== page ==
# Investment Analysis and Portfolio Management Lecture 2a Gareth Myles.

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Investment Analysis and Portfolio Management Lecture 2a Gareth Myles

Return on a short sale The calculation of the return for a short sales raises some questions Considering this issue gives an insight into the meaning of return Assume an investor sells short 100 stock at a price of £1 each A year later the short sale is reversed when the stock are trading at £0.50 What is the return?

Return on a short sale It is clear the investment has been successful The investor received £100 at the time of the short sale The borrowed stock were replaced for £50 The investor has gained £50 So the return must be positive?

Return on a short sale It was claimed that the formula would always work Return = (Final value – Initial value)/Initial value For the short sale: Initial value = -100 Final value = -50

Return on a short sale These values give Return = (-50 – (-100))/(-100) = - 0.5 The calculated return is negative How does this fit with the fact that the trade has lead to a profit? The explanation lies with the meaning of a return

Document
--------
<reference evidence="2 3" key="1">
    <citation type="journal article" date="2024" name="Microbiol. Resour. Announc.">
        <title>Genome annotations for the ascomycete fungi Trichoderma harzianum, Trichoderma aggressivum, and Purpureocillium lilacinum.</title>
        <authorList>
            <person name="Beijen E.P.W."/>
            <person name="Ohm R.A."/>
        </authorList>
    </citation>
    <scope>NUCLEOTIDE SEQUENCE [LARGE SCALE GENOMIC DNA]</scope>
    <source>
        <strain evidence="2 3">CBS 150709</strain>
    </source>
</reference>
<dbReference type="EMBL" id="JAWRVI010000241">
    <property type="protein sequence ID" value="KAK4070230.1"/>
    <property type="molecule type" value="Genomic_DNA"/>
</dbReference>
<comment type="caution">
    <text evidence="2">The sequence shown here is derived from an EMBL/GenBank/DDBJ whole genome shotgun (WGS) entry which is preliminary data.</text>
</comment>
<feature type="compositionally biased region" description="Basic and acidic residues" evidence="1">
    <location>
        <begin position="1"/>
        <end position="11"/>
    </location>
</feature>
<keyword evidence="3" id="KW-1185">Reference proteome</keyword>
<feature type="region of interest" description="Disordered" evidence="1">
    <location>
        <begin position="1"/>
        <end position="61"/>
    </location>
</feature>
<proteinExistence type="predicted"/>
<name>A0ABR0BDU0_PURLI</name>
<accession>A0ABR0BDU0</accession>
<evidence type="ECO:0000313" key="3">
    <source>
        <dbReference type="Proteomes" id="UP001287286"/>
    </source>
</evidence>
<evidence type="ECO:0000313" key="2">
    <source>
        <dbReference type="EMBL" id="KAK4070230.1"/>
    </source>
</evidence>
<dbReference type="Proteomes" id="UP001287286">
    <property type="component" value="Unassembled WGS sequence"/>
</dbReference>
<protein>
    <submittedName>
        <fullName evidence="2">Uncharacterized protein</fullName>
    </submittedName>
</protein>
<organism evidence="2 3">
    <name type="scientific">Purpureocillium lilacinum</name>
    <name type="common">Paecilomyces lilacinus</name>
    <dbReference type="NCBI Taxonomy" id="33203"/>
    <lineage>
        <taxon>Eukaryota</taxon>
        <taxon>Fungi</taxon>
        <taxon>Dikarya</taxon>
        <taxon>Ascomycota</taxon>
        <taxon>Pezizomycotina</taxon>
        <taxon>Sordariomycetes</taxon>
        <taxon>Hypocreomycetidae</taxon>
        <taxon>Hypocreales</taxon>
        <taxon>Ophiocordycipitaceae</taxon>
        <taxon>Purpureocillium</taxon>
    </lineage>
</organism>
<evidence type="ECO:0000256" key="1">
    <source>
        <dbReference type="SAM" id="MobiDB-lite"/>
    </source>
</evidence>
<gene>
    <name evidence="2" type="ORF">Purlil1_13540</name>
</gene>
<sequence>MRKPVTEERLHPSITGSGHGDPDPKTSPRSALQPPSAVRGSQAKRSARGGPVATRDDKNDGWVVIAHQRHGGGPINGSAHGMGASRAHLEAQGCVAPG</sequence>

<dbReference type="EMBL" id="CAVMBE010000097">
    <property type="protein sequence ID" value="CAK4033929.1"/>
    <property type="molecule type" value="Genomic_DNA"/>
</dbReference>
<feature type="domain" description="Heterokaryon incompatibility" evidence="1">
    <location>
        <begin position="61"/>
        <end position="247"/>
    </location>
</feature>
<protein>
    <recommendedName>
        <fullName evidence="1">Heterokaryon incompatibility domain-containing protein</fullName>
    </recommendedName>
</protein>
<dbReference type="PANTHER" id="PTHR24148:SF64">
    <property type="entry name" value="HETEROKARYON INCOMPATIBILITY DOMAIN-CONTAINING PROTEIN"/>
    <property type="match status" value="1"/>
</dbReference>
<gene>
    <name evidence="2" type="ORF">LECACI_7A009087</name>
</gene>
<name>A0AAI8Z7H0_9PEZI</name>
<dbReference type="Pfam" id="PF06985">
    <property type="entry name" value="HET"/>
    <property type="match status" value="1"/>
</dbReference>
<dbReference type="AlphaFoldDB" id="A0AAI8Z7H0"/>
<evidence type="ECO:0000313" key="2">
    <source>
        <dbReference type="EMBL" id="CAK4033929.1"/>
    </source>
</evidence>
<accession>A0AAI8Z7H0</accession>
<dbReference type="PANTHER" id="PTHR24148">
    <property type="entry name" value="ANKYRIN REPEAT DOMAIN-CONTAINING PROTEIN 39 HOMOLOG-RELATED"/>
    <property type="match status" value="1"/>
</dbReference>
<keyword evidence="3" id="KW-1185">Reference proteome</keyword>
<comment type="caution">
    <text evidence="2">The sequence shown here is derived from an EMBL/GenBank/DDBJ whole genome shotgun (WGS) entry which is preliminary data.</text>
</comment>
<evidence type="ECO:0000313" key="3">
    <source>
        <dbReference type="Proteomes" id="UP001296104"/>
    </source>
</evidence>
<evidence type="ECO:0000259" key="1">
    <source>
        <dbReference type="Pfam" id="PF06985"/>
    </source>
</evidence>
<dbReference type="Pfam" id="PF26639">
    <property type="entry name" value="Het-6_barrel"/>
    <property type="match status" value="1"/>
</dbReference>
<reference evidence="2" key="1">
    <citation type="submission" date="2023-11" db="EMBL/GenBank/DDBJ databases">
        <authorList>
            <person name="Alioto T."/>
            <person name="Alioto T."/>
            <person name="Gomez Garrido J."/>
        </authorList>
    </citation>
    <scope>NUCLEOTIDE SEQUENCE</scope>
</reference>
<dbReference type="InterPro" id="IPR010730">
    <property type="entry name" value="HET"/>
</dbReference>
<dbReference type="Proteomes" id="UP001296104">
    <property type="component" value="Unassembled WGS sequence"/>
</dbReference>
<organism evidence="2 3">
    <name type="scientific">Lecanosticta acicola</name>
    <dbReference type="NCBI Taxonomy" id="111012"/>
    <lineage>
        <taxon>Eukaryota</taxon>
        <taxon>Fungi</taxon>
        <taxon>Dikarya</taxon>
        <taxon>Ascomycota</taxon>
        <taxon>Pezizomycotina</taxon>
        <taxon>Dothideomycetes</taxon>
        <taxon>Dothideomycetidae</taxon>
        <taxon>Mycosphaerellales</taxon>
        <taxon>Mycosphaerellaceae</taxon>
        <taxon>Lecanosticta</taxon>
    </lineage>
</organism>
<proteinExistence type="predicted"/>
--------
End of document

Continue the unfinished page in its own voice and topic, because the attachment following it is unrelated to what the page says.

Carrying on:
Return on a short sale Consider placing £100 in a bank account for 1 year at an interest rate of 10% Then 100 (1.1) = 110 Equivalently Return = (110 – 100)/100 = 0.1 The return is the interest rate More generally the return, r, solves Initial (1 + r) = Final

Return on a short sale Apply this logic to the example of a short sale -100 (1 + r) = -50 Solving gives r = -0.5 Interpretation: if I have an overdraft of £100 what interest rate will reduce this to an overdraft of £50 in one year? So a negative return on negative quantities is good

Return on a short sale And remember the calculation of portfolio return This is composed of the sum of terms X i r i For a short sale X i is negative If r i is also negative then X i r i is positive